Evolution to viability the saa s story


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As the economy forces organizations to reduce headcount and cut budgets, IT and business units are being asked to do more with less. In attempting to tackle this challenge, the natural approach is to look at new or yet-completed projects as the first candidates for cancellation or postponement without taking a hard look at what that may do to the ability to meet strategic business and IT goals in the short, mid, and long term. With a focus on Business Intelligence, we’ll take a closer look at some of the initiatives that may require some continued funding in the near-term, but that will result in exponential return in value in the future. Here are 5 things that you can invest in today in order to differ, reduce, and avoid IT cost, and maybe even look like a hero in the process.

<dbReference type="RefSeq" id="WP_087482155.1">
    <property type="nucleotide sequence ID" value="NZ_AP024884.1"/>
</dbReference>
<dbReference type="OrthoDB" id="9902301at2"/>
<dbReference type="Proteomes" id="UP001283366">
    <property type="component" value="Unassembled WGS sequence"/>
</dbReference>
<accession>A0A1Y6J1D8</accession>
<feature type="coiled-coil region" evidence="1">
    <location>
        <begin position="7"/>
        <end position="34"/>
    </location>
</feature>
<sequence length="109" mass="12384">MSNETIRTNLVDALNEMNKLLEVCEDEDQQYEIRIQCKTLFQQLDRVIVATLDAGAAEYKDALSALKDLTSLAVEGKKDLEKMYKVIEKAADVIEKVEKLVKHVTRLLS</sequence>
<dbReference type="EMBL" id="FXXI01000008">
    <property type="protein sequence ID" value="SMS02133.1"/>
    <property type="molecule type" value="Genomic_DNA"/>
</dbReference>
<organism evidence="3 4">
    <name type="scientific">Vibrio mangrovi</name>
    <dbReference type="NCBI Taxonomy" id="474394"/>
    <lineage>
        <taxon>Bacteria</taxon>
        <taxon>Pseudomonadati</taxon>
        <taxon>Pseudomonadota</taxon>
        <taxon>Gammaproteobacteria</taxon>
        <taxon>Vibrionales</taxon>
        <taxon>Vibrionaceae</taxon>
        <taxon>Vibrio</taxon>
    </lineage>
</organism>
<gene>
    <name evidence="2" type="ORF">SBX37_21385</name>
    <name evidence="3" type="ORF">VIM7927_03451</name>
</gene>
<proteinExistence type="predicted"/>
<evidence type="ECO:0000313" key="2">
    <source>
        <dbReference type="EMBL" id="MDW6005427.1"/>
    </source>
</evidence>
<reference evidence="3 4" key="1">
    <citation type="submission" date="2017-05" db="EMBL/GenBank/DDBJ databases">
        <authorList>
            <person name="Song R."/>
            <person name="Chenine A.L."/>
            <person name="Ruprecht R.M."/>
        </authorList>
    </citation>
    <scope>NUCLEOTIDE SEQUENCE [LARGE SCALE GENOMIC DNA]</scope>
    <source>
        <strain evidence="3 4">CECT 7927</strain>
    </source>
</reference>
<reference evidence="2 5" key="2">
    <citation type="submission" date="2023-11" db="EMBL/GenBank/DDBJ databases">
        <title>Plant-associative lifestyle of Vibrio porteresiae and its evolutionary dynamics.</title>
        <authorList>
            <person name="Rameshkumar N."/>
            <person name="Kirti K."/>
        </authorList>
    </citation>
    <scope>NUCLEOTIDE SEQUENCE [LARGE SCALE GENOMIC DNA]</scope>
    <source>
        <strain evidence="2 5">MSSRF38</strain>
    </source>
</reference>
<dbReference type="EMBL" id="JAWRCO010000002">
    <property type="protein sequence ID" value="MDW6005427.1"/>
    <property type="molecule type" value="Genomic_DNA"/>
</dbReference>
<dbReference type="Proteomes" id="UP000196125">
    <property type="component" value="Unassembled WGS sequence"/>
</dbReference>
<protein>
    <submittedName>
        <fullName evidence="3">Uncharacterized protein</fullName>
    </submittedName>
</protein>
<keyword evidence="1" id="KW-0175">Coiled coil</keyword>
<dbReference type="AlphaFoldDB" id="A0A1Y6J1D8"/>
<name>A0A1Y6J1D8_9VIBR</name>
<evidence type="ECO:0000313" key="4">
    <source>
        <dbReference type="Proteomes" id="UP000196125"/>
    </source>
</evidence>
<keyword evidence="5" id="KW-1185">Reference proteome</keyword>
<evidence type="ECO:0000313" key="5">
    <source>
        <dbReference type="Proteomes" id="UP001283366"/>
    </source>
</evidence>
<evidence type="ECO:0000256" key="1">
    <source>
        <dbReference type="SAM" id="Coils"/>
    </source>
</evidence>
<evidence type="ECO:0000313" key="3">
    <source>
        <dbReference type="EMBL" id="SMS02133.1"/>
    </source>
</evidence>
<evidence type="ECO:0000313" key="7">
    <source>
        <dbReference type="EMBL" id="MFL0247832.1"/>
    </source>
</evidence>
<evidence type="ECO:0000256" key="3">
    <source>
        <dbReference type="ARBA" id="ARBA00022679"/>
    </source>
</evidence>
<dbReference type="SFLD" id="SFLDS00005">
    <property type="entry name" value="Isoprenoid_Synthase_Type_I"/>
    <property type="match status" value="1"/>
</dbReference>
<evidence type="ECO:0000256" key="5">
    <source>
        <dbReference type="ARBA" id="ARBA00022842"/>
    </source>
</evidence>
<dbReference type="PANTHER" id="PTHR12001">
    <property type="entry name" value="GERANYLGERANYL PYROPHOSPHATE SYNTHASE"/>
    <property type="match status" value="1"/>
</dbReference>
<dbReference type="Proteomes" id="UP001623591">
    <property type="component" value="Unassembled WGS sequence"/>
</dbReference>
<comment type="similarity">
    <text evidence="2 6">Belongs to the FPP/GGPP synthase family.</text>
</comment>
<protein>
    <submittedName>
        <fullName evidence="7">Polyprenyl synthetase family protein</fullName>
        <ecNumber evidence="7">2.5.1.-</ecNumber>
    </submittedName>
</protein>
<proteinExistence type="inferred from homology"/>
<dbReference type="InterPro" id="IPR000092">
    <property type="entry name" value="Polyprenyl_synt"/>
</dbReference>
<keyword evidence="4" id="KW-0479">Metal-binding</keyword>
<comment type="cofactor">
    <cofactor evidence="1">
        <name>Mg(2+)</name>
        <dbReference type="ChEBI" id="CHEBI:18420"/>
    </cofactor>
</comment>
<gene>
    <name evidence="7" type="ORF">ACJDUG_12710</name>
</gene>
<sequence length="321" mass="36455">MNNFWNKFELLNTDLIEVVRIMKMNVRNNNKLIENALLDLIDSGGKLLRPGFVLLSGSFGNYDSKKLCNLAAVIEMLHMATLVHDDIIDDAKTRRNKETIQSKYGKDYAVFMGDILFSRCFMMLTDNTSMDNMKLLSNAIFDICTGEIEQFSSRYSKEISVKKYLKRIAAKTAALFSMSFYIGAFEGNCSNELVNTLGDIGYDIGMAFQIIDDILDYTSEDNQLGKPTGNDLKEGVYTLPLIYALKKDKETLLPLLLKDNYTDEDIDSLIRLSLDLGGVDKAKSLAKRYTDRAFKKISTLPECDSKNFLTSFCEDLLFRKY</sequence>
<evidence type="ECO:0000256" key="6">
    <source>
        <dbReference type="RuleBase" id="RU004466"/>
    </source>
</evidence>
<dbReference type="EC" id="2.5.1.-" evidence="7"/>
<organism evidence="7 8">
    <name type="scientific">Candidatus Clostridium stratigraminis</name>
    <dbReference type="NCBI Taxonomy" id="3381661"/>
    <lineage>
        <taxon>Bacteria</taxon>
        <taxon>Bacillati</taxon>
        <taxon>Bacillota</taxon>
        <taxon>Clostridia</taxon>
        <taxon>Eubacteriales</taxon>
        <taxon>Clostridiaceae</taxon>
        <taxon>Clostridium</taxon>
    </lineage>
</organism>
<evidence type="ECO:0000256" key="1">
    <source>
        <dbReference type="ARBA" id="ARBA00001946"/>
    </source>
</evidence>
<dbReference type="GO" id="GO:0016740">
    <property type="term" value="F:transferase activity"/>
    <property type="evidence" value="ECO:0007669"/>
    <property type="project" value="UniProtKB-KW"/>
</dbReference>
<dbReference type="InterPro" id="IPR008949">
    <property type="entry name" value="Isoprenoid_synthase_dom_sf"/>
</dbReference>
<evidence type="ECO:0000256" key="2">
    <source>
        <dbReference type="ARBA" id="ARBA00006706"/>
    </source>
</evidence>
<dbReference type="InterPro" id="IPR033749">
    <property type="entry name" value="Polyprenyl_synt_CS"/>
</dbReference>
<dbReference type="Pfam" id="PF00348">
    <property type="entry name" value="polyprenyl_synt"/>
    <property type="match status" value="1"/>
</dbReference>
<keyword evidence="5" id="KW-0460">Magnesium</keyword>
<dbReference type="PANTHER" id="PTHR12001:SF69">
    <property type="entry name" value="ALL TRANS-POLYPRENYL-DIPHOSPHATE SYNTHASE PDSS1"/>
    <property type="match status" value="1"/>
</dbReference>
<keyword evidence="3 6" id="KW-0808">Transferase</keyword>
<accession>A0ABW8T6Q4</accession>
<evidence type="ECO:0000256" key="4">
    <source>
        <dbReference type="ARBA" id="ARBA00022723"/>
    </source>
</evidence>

• Understand Current State/Baseline BI Capabilities
• Create a Roadmap
• Sunset Mainframe Hardware
• Compile a Sourcing Strategy
• Move to Common Toolsets
• Dabble with Open Source

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Evolution to viability the saa s story